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I've modeled this example manually by extruding to show you what I mean, but its obviously neither a fast nor a perfectly accurate way. So how would you do it?

enter image description here

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  • $\begingroup$ Are you looking for a purely procedural way, or would you go for a faster way to model it by hand? $\endgroup$ – PGmath Nov 22 '14 at 13:24
  • $\begingroup$ I was hoping for a procedural way using modifiers or something along those lines. $\endgroup$ – user40079 Nov 22 '14 at 13:30
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One way to do this is with a curves addon.

Go to the user preferences by pressing CtrlAltU. Under Addons type "extra" into the search field. Enable the checkbox of "Add Curve: Extra Objects". This will give you some additional options to create curves.

enter image description here

Now go back to the 3D view and press ShiftA to add a new object and select Curve->Spirals.

enter image description here

In the Tools shelf (the menu on the left of the 3D view that is toggled by pressing T) settings for the spiral will appear. Play around with them until you are satisfied with the shape of the spiral. You probably want a spiral of type 1 or 2 and a "Curve Type" of 1 (for smoothness).

enter image description here

To give the spiral some thickness you will have to add a taper object to the curve. Go to a new layer and add a Bezier Curve. The distance of the curve from its object origin will represent the thickness of you spiral along its length. For a linarly increasing thickness edit the curve to look something like this:

enter image description here

The shape around the spiral is determied by a bevel object. Just add a "Circle" curve. It does not matter if it is a Bezier Circle (just called Circle in the menu) or a Nurbs Circle.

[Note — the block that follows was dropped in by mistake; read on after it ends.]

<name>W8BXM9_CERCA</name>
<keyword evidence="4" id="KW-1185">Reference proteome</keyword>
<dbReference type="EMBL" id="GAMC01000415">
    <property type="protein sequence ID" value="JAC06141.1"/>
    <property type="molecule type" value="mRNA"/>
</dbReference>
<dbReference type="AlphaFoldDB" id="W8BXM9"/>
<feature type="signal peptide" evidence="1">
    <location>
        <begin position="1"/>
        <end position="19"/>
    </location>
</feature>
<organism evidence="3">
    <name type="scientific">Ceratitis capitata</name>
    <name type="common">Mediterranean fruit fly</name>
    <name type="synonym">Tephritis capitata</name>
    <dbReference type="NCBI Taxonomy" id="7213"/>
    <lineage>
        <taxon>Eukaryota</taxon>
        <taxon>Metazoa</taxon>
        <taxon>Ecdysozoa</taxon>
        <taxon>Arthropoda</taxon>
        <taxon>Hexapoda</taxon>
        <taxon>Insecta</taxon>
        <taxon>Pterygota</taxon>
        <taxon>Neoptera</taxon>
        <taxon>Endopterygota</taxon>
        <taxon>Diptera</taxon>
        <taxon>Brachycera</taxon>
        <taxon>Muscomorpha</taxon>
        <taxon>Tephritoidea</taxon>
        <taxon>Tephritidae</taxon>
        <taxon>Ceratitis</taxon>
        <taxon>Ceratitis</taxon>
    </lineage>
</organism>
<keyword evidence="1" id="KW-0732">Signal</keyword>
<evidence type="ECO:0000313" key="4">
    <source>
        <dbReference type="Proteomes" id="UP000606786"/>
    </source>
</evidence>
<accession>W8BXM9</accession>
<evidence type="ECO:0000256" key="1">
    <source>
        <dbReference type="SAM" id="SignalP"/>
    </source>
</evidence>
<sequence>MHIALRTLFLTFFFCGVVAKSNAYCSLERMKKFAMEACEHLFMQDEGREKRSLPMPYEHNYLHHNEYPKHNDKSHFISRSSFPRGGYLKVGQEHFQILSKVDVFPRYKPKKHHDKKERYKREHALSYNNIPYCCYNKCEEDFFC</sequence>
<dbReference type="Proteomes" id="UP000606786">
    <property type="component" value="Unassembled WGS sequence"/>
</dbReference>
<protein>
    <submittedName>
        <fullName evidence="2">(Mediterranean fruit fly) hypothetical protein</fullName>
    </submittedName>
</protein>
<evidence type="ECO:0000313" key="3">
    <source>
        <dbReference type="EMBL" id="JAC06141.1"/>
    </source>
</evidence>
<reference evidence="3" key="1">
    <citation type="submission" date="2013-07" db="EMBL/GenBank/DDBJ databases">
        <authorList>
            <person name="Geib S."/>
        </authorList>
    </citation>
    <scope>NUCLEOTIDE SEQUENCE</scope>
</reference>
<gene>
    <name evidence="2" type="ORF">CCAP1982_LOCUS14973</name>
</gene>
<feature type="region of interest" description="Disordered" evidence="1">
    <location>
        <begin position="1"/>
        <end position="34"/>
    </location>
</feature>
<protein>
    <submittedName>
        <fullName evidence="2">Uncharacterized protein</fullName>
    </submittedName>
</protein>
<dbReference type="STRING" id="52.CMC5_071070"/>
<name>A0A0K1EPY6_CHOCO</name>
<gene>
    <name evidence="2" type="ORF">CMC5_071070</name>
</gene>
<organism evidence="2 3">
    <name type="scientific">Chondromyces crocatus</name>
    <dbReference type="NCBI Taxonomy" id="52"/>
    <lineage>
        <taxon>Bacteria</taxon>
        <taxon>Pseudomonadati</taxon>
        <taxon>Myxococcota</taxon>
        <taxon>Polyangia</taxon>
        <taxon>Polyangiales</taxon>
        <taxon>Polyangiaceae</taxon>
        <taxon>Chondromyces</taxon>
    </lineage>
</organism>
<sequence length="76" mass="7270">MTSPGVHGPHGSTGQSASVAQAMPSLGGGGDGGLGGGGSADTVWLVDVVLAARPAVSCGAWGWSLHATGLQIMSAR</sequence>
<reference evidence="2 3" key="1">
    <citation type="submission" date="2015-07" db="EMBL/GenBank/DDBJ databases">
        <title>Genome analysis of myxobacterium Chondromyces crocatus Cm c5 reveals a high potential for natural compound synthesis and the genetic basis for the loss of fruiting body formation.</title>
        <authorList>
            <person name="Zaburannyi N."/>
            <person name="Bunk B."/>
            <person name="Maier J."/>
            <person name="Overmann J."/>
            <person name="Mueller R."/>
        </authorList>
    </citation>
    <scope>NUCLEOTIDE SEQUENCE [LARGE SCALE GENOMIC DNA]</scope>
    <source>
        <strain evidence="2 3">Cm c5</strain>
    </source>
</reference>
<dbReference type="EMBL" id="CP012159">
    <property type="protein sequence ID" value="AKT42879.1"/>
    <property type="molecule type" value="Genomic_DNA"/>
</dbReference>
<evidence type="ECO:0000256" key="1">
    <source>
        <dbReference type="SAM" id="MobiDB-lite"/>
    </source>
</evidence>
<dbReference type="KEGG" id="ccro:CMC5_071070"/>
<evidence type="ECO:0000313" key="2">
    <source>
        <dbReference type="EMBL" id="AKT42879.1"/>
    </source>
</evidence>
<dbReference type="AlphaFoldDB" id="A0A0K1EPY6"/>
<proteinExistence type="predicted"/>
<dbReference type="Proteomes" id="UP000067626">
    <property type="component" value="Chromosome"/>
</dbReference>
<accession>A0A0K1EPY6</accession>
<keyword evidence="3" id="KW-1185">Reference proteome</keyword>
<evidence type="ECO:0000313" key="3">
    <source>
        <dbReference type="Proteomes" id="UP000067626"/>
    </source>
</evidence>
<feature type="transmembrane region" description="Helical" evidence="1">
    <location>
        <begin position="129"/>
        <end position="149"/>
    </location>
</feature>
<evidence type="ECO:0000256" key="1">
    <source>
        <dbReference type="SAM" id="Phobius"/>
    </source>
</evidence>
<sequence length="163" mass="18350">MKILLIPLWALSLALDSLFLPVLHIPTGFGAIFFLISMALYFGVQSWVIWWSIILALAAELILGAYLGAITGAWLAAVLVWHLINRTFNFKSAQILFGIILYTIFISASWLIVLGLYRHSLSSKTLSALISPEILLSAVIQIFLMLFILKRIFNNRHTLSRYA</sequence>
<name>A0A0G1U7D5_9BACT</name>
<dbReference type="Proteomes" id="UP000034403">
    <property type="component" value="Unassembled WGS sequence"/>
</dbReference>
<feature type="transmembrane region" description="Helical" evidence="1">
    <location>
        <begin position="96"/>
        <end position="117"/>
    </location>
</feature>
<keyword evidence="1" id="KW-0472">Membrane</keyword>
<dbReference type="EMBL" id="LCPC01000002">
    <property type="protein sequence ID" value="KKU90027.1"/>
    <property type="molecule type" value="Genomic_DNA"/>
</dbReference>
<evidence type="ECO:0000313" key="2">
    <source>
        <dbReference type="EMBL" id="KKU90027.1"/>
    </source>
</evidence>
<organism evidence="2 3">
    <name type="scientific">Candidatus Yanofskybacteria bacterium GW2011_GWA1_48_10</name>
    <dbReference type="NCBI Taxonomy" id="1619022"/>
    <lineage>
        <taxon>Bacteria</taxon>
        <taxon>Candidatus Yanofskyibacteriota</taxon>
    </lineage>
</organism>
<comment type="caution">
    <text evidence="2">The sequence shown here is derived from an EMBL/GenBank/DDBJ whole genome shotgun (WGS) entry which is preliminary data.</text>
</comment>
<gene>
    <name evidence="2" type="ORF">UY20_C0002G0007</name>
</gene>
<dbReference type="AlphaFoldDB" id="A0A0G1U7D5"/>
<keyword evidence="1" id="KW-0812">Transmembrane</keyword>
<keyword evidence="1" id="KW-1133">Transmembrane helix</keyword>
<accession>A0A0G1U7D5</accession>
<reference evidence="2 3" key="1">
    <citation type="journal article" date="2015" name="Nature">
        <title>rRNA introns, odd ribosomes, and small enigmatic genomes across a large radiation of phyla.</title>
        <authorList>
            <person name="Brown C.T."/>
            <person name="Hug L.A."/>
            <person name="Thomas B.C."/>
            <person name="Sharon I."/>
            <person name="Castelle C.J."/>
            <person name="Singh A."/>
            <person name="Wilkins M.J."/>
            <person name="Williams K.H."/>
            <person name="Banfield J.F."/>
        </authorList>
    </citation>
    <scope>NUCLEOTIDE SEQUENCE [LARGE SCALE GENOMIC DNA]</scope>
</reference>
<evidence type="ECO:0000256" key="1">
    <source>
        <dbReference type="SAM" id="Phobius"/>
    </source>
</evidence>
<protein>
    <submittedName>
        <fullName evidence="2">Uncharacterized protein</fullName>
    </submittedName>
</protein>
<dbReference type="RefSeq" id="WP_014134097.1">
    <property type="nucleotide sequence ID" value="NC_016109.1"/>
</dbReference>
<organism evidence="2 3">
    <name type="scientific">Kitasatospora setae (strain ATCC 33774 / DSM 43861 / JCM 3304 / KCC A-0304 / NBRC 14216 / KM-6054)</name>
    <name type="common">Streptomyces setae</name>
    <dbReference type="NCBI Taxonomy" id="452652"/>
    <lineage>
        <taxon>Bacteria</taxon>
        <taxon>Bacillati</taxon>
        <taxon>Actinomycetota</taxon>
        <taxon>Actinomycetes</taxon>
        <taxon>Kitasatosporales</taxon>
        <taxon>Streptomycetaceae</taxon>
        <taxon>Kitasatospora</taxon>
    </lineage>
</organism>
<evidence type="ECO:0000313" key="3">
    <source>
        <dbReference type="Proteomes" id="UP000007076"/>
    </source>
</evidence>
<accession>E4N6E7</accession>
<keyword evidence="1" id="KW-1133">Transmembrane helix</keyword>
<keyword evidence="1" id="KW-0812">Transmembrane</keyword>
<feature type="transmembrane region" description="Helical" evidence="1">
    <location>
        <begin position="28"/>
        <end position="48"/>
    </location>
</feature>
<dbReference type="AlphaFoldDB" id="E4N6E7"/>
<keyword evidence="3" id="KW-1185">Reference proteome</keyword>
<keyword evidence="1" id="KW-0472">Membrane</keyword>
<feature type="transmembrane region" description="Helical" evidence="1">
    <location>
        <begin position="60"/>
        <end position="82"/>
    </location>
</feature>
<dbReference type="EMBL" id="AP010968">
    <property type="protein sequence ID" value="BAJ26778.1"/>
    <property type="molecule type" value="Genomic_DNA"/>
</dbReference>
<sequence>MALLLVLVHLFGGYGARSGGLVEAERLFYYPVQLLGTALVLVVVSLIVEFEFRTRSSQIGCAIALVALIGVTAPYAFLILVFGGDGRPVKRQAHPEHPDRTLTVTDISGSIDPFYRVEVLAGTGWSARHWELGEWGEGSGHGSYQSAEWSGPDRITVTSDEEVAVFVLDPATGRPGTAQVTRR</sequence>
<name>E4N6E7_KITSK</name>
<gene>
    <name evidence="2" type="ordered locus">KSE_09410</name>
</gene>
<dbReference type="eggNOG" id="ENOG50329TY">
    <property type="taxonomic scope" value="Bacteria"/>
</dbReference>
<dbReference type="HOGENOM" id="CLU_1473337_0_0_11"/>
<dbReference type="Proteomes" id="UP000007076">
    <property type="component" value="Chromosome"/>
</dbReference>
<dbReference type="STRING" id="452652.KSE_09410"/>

enter image description here

Go back to the layer with the spiral and select the spiral. Go to the curve settings and select the bezier curve from the other layer as "Taper Object" and the circle as "Bevel Object".

enter image description here

The result should look like this:

enter image description here

You can play around with the shape of the taper and bevel object to achieve diffent effects. To close the end of the spiral you can also enable "Fill Caps".

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This could be easily done, using a circle (or any shape) and the Screw modifier.

Add a circle. Do not fill it with faces.
Add circle
Tab into Edit mode and move the circle a little, to offset it from its origin. The radius of the circle will be the radius of the tube, and the offset from its origin will be the radius of the spiral.
Offset from origin
Tab back to Object mode and add a screw modifier. Changle the Screw and Iterations to your liking. Depending on how the circle is rotated to begin with, you may also need to change the axis. To get a smoother tube, you can change the steps, but I usually leave it at the default and add a Subdivision surface modifier later.
Screw modifier
Apply the modifier. Then, optionally, tab into Edit mode and create faces at the ends (select the vertices at the end and press F). And, optionally, bevel the faces at the end (with the face selected, press CTrl+B). Adjust the width of the bevel and the number of cuts to your liking.
Faces and bevel

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  • $\begingroup$ The circles on the example picture are all on the same plane so they're gradually going towards the center. It's not downwards. $\endgroup$ – user40079 Nov 22 '14 at 13:35
  • $\begingroup$ I see. My mistake. $\endgroup$ – user7952 Nov 22 '14 at 13:41
  • $\begingroup$ @user40079 Like this? i59.tinypic.com/35iq4q8.png. If this one is good for you, I'll get a few pictures and a description shortly, unless somebody beats me to it. $\endgroup$ – user7952 Nov 22 '14 at 13:49
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    $\begingroup$ Well, someone did beat me. :) $\endgroup$ – user7952 Nov 22 '14 at 13:51

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